Monday, October 14, 2013

Ella:  Mom, do you remember that verse in the Bible where it says "Amen I say to you, if you have faith the size of a mustard seed, you will say to this mountain, 'Move from here to there,' and it will move.  Nothing will be impossible for you."

Me:  Yes.

Ella:  Well, I've got faith.  So, I went to the backyard and I looked at that pile of dirt I made, and I told it to move.  But it didn't.  It just sat there.  I guess I know why nothing happened.  The Bible also tells us that we shouldn't put the Lord to the test, and I was putting Him to the test.  It figures the dirt wouldn't move.

I love this.  This is the faith that we are all called to have.  I wish that my faith were always so pure.  If I told the dirt to move and it didn't, I would assume it was because my words can't make objects move.  That thought never even crossed Ella's mind.  She believes, and she trusts completely in God's word.  I want to be more like her.

Sunday, November 4, 2012

The Tooth Fairy and a Little Pocket Money

Virginia is seven years old and has lost four teeth, yet she's never put a single one of those teeth beneath her pillow.  She's told us on numerous occasions that if she knew for sure that the tooth fairy wouldn't take the tooth, she would put one under her pillow.  I've encouraged her to write to the tooth fairy and attempt negotiations, but she has been too suspicious to do even that.  Today, however, she changed her mind.  The change was prompted by her stark realization that she was totally and completely broke, with not even a quarter to spend on bubble gum.  Virginia spent the entire weekend muttering to herself about how she needed to find a way to get some money.  Get, not earn money.  Before bed this evening, she had decided that she would give the ole tooth fairy a try.  She wrote a detailed note of introduction and apology (for withholding her teeth for so long), and taped a little envelope to the letter.  She placed a single tooth in the envelope and asked the tooth fairy if she would accept one tooth in exchange for some money.  Her letter was funny and sweet, and it makes me chuckle just thinking about it.  She had already placed the letter under her pillow by the time I came to tuck her in.  I was hugging her and ready to be on my way, when she said, "Before you go, I need you to swear to one thing."  Darn it, I knew that was coming.  She told me in no uncertain terms that she needed to know whether or not I was the tooth fairy.  Her words: "So do you just sneak in here, take the tooth, and leave money?  Is that how it works?  Mom, it would be kind of weird if you were the tooth fairy because the tooth fairy once left a picture of herself under Ella's pillow, and that picture looked nothing like you.  So, that would be weird if you had left a picture of someone else.  Don't you think?" Hey, it was a really cute picture!  Ugh, anyhow, I stared at her for a minute and then began asking her questions to gauge how'd she'd take the truth.  Eventually, I decided that I had to be honest with her.  "Well, Virginia, I am the tooth fairy,"  I cried.  Yes, I cried, though she shed not a single tear.  Instead, she pumped her fist in the air and yelled, "YES!  YES!  That means I'll actually get some money!  I wasn't sure if the tooth fairy would forgive me for keeping my teeth for so long, but I know that you will!"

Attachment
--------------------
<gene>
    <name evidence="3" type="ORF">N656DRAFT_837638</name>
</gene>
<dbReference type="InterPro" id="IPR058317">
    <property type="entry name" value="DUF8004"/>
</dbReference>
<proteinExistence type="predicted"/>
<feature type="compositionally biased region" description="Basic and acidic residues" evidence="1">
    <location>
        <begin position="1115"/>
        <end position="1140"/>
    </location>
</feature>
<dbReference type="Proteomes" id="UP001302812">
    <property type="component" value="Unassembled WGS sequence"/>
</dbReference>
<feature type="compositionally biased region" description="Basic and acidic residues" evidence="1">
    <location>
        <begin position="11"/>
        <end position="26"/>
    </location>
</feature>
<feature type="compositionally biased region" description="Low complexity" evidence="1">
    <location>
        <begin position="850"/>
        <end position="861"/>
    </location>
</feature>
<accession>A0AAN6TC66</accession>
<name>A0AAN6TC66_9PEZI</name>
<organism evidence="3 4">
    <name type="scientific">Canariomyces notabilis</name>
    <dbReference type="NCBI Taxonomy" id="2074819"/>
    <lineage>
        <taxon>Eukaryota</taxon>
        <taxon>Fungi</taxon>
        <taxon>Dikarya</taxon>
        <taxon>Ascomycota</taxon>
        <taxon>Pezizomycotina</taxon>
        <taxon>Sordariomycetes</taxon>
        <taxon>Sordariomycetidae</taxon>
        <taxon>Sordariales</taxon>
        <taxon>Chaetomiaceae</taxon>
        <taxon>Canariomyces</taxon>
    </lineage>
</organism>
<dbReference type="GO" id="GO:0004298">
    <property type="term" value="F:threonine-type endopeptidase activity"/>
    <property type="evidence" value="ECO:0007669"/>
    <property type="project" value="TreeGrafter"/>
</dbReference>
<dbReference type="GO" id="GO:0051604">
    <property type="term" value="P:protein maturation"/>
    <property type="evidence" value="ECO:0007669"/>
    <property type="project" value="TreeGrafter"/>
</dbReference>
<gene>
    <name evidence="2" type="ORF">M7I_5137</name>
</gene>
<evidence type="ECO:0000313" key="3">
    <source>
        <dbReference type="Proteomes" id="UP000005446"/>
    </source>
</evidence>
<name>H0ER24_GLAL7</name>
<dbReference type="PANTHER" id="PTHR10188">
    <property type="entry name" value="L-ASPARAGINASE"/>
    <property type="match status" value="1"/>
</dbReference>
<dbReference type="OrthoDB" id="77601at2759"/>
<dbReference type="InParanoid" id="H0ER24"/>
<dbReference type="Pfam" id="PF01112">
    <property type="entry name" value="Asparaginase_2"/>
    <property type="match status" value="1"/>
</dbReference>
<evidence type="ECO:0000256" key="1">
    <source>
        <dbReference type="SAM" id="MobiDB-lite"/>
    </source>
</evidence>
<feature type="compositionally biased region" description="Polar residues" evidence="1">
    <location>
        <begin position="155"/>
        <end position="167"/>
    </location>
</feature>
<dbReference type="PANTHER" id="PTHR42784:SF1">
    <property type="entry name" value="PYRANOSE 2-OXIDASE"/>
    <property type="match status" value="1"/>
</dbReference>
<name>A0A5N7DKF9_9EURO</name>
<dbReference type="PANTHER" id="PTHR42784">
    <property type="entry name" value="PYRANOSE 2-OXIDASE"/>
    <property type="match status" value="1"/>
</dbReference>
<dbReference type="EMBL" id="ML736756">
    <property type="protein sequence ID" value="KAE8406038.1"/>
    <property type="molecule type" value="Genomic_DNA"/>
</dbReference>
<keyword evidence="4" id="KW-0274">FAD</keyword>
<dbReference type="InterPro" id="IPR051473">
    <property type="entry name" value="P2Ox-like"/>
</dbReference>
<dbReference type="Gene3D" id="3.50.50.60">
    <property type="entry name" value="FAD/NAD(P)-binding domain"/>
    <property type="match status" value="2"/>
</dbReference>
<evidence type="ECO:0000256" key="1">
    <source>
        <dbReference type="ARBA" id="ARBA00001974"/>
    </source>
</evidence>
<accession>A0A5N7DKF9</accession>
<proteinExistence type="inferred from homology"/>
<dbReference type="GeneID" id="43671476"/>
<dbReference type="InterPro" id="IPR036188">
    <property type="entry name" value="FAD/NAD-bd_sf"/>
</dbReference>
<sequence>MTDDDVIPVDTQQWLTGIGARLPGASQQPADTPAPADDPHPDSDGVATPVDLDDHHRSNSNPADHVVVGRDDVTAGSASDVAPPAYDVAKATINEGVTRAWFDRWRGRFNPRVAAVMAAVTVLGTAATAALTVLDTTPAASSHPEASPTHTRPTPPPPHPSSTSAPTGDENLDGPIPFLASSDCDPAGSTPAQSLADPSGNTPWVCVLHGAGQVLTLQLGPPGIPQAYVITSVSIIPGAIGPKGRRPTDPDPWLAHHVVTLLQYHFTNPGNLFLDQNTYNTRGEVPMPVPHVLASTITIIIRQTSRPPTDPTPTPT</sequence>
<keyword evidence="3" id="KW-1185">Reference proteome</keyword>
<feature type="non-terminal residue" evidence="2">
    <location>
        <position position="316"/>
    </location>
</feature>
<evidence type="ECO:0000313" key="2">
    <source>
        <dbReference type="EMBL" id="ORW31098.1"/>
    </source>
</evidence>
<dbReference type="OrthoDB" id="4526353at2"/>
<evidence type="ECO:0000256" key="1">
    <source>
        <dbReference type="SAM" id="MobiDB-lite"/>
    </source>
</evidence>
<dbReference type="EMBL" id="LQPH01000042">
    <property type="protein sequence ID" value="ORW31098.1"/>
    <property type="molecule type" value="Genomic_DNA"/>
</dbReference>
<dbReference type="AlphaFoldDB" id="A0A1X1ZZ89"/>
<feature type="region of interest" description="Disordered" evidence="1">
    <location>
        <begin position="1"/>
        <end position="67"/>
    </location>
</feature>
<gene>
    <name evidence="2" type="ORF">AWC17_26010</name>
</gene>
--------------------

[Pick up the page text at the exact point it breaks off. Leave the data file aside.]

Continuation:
Later, Virginia stopped by Ella's room to tell her that now they were both in on the secret.  Then, Virginia wrapped her arms around Ella and said, "I love you so much for not telling me about the tooth fairy.  Thank you!"

Saturday, May 12, 2012

Yesterday as we were driving to swim practice, Ella asked me, "Mom, what do you like least about marrying?"  I thought to myself, "What a strange thing for her to ask."  You see, I had heard: "What do you like least about Mary?"  I have in my car, on the dashboard, a picture of a young Mary holding the baby Jesus, so I assumed she was looking at the picture and talking about Mary.  I replied, "Girl, if you think I'm gonna start talking smack about her, you crazy.  I'm not saying anything bad about Jesus' mom."  Ella's silence and subsequent "What!" quickly led me to realize that I had misunderstood her.  She repeated her question--I didn't find it appreciably less odd than what I had heard the first time. Nonetheless, I contemplated her question for a minute and answered, "Well, the thing I like least about marriage is that sometimes I have to do things someone else wants to do, even if I don't want to do them.  I have to compromise sometimes, and mommy doesn't like to compromise."  I didn't think our dialogue could get a whole lot stranger until Ella replied: "Hmm, that's odd.  I would think you'd have said something like 'all those guys I'm missing out on.'  Yep, that's what I think is gonna be hard for me.  I mean, all these guys are out there, but you promised to be with only one of them.  That's gotta be so hard."